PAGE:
By Bonnie Stepenoff
New Orleans still exists. Sometimes, in places far away from the city, you hear people say we should not rebuild it. There is a big problem with this statement: The city is there -- rebuilding itself. About 40 percent of its people left after the storm and have not yet returned, which means that 60 percent have already come back.
One of them, wearing a T-shirt that said "Be a New New Orleanian," told me proudly that 77 new restaurants have opened since Hurricane Katrina.
A lot of stories are told on T-shirts. In the doorway of a shop on Bourbon Street, I saw one with the slogan: "Make levees, not war." This one really made me think. Americans recently entered into a war with brash expressions of confidence, which turned out to be overconfidence. In stark contrast, their reactions to the hurricane and flood in New Orleans have been cautious, even defeatist.
Some people have said that nature just has to take its course, that humans have no control over it. They said this because a manmade levee failed, as though they knew it would be impossible to build a better levee.
How did they arrive at this conclusion? Human enterprises very often fail, but humans can also learn from their mistakes. Nature has given them that ability.
There are hard realities we have to face. A year after the disaster, with another hurricane season starting, trucks are still hauling small white FEMA trailers into the battered city for temporary housing. There are many boarded up windows, leaky roofs, businesses that are closed, empty houses, caved-in fences and unkempt yards. I saw big bungalows reduced to skeletons of joists and beams, charming houses tilted and shifted off their foundations, neighborhoods completely dark at 8 o'clock in the evening.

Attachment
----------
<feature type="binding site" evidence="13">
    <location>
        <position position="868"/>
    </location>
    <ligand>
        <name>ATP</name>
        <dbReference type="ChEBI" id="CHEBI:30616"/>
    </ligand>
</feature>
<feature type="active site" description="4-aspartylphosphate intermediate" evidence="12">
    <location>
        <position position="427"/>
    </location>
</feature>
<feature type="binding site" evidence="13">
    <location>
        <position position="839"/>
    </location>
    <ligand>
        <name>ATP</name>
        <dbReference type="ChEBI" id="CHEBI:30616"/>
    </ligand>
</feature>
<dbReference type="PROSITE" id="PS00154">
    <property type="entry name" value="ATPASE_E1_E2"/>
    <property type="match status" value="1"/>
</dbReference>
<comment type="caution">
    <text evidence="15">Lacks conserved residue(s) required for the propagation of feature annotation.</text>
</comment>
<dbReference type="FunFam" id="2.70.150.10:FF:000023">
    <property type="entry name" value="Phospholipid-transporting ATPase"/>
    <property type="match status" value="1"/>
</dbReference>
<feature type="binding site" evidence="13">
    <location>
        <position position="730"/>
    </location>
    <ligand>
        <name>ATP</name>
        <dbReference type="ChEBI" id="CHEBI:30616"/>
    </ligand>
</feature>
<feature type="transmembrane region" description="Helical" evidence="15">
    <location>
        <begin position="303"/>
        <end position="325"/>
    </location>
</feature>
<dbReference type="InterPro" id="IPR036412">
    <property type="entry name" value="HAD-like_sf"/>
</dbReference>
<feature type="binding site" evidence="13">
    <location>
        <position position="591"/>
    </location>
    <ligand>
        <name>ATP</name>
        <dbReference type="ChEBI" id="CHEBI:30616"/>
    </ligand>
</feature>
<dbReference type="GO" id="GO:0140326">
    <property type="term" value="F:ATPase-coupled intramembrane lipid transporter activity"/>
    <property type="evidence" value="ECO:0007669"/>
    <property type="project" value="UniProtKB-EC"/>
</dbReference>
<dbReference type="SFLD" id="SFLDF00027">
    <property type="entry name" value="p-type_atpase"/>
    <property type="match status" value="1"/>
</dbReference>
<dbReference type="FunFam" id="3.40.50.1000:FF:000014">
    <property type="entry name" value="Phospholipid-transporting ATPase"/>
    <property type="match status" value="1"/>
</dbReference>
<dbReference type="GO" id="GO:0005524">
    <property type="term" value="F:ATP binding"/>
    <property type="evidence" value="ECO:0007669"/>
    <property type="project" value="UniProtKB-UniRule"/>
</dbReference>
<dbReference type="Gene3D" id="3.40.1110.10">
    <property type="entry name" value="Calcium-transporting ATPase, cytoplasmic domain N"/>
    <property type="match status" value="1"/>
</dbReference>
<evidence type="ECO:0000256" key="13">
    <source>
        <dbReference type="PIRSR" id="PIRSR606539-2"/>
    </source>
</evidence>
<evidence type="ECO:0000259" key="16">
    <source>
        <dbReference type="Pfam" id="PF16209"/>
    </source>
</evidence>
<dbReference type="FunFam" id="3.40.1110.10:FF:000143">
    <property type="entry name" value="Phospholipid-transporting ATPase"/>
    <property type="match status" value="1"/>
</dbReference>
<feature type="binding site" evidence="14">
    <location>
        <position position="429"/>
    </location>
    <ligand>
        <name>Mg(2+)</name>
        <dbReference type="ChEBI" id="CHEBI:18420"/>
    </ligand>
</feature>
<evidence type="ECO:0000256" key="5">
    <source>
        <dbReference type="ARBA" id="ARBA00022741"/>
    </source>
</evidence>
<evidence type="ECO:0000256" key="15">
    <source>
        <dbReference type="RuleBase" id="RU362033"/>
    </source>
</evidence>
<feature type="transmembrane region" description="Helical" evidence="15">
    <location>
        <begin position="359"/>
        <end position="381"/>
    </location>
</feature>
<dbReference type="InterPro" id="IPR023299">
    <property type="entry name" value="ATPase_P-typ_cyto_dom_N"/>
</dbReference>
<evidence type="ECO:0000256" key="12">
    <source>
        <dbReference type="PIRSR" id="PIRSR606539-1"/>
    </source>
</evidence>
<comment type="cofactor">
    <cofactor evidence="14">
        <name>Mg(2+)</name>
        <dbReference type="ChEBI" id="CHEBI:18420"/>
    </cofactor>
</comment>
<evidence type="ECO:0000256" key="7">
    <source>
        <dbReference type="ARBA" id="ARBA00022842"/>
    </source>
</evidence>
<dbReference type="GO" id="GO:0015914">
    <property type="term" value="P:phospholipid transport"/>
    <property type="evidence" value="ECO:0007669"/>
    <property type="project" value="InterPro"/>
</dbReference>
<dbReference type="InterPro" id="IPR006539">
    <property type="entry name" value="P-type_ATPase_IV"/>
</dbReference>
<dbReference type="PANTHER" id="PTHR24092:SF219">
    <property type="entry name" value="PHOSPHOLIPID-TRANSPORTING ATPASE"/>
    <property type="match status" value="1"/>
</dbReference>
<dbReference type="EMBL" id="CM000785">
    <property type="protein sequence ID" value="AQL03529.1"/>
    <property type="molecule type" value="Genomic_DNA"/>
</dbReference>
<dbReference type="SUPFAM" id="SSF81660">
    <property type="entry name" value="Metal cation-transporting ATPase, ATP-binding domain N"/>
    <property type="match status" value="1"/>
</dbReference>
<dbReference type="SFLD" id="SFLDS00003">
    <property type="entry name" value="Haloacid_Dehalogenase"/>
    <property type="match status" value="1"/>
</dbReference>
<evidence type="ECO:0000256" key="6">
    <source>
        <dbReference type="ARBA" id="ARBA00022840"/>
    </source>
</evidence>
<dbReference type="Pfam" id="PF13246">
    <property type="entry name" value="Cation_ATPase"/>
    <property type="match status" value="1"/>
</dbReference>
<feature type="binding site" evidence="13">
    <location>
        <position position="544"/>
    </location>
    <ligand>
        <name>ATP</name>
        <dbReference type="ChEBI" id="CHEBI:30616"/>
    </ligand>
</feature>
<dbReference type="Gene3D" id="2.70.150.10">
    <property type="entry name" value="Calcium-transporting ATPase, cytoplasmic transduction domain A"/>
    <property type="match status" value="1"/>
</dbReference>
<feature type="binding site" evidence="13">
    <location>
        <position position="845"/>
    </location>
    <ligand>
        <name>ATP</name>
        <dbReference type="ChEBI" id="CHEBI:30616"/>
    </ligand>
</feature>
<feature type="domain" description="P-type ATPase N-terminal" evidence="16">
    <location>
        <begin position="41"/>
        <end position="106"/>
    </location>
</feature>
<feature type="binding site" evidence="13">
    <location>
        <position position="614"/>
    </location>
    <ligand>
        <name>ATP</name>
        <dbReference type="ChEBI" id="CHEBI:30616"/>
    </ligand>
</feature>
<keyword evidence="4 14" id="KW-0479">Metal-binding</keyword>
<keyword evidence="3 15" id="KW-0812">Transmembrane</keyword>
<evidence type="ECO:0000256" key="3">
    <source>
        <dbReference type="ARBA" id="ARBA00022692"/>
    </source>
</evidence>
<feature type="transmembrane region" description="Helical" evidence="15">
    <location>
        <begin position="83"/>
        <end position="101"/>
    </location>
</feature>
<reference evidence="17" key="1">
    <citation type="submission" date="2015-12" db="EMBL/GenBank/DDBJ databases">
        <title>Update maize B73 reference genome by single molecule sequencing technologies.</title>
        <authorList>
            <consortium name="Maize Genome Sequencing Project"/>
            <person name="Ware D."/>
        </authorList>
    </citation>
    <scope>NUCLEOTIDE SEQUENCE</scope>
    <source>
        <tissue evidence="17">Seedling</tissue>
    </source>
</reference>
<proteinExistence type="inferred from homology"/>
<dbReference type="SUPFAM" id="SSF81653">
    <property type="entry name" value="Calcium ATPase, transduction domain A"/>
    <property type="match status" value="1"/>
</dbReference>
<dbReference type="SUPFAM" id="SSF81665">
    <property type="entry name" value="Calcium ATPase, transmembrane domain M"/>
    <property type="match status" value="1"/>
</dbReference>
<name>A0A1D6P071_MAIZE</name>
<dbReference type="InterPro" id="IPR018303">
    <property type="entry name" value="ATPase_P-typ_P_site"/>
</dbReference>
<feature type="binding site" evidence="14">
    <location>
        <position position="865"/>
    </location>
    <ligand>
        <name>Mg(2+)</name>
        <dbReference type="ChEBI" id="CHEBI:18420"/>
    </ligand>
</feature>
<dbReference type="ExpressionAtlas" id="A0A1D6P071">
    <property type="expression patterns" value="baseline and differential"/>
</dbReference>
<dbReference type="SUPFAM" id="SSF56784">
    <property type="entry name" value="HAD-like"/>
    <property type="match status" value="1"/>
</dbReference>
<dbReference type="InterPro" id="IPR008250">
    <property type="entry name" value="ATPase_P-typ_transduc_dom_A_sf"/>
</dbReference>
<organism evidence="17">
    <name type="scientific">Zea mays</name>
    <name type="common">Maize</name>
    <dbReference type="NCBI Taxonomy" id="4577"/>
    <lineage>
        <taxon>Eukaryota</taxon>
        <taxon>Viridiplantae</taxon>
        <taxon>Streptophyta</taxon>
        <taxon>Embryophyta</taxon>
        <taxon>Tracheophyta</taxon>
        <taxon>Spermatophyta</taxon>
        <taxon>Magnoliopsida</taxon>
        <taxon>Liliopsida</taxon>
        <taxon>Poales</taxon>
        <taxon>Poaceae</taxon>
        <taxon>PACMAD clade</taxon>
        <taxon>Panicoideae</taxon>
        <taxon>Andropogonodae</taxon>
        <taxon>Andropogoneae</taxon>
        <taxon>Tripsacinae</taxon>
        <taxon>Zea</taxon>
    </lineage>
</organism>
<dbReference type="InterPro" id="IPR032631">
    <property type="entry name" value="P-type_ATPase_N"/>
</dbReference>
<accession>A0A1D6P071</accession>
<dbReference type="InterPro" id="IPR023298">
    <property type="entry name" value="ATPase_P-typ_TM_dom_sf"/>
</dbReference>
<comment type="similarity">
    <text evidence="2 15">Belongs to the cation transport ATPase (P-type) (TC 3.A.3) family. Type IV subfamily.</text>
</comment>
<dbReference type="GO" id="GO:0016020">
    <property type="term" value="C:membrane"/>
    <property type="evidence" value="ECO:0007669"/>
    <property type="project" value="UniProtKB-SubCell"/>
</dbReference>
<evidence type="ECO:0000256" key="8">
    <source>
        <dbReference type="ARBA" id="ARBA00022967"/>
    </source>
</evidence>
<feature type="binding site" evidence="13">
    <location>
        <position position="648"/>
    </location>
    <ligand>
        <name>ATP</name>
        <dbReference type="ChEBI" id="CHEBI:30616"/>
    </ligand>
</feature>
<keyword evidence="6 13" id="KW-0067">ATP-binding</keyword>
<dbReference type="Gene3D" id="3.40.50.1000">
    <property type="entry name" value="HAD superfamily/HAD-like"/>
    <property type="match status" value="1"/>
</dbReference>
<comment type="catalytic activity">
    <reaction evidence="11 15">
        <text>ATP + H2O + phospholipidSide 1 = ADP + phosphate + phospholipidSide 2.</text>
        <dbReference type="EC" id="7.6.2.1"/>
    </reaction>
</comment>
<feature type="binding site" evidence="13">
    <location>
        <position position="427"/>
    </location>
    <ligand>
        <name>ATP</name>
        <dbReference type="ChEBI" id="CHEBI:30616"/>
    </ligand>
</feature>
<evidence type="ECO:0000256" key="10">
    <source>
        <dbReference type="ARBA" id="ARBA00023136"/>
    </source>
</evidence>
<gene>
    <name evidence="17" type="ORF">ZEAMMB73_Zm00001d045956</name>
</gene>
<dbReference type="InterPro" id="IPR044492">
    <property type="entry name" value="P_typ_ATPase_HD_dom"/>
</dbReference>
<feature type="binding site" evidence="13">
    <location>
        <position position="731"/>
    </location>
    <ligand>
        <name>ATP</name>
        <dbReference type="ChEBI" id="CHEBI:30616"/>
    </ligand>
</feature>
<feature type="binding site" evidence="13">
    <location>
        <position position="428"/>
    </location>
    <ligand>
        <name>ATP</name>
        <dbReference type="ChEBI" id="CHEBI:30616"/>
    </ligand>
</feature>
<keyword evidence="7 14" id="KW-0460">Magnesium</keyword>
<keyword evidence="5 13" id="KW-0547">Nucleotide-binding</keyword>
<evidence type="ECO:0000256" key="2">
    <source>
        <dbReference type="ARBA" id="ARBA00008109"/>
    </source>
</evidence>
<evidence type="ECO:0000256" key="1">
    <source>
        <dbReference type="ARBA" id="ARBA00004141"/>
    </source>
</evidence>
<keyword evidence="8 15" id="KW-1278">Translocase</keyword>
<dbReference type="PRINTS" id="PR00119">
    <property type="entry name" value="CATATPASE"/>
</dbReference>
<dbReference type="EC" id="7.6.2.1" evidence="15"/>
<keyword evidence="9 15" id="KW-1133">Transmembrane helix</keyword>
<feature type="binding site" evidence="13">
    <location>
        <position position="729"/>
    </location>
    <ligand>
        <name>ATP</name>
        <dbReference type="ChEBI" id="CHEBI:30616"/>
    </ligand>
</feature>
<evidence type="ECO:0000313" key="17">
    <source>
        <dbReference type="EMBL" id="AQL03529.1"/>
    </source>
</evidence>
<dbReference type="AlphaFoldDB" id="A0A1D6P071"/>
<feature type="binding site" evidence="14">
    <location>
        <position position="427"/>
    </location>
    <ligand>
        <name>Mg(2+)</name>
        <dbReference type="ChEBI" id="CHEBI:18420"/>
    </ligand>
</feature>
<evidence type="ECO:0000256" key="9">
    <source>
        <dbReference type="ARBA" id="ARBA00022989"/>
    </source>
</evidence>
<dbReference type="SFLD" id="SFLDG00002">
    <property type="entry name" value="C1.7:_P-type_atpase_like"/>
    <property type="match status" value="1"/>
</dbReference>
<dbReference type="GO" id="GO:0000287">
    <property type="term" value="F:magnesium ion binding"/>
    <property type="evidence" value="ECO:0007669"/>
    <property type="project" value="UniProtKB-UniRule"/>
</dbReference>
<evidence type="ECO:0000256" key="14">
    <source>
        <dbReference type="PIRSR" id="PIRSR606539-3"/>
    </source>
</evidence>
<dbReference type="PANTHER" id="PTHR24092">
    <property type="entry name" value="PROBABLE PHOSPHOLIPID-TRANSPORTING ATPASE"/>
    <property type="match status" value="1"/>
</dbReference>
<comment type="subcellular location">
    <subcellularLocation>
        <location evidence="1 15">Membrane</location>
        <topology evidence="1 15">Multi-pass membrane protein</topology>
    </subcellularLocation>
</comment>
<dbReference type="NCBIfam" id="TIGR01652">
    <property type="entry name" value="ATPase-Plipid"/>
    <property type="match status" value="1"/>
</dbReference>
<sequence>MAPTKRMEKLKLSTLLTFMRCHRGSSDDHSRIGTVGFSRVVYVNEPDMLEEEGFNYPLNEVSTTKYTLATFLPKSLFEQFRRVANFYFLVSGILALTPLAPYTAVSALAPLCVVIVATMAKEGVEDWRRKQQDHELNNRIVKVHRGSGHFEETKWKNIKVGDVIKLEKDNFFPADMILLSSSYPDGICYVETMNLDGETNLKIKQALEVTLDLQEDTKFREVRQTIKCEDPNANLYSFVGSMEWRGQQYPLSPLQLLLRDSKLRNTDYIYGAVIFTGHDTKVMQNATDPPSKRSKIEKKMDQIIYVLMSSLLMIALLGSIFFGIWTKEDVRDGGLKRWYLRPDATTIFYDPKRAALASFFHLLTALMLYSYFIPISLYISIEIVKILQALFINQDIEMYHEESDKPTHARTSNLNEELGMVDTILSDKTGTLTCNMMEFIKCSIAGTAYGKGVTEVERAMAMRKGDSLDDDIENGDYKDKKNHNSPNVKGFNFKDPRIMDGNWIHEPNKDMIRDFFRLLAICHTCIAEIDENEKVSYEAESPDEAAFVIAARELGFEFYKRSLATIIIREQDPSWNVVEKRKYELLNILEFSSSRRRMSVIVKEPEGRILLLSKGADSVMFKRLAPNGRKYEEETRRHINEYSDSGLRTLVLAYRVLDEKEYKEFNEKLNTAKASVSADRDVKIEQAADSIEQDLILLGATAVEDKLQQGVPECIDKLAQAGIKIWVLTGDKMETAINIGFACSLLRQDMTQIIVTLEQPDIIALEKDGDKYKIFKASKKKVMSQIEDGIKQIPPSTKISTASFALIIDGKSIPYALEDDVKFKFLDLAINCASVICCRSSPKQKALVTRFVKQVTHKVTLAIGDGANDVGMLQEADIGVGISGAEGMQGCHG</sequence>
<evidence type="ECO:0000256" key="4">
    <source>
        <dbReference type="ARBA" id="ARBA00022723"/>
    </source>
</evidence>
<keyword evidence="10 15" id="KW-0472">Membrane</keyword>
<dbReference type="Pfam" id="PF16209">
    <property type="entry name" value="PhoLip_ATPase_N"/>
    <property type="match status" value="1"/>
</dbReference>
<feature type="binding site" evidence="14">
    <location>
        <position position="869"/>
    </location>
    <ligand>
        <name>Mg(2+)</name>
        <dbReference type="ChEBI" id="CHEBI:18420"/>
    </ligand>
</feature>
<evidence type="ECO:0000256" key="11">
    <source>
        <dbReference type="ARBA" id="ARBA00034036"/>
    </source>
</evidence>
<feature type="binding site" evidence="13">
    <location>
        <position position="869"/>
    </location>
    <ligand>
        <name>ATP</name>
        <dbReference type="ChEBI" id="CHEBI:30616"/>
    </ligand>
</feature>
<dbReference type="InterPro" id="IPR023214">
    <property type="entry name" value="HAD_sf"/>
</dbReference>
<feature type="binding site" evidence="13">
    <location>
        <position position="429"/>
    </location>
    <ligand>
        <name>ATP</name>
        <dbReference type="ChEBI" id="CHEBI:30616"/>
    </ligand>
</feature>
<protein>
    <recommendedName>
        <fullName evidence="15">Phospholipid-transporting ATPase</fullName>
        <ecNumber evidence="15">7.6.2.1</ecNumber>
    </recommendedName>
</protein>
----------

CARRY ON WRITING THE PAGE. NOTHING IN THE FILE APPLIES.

On Canal Street, streetcars run between rows of palm trees that seemed to be held upright with guy wires. There are dirt piles and construction sites everywhere. On St. Charles Avenue, the streetcars have not yet resumed service.
The French Quarter and its landmarks are intact. Preservation Hall, Antoine's, the Court of Two Sisters and Pat O'Brien's are all there. A man with a shiner will sell you a hurricane in a foam cup. Touts will try to lure you into strip clubs. Horse-drawn carriages still offer tourists a slow ride through streets still graced with wrought-iron balconies. But there are not many tourists. A few valiant revelers let the good times roll, wear gaudy masks and take each other's picture, but the steady stream of partyers has slowed to a trickle. Conventions have been canceled.
I asked a businessman if he thought the tourists would come back.
He was sure they would. There is a Realtors' convention scheduled for the fall, he said.
"We just have to get through the hurricane season," he told me. "And we will."
Dr. Bonnie Stepenoff, a historic preservation professor at Southeast Missouri State University, is visiting New Orleans.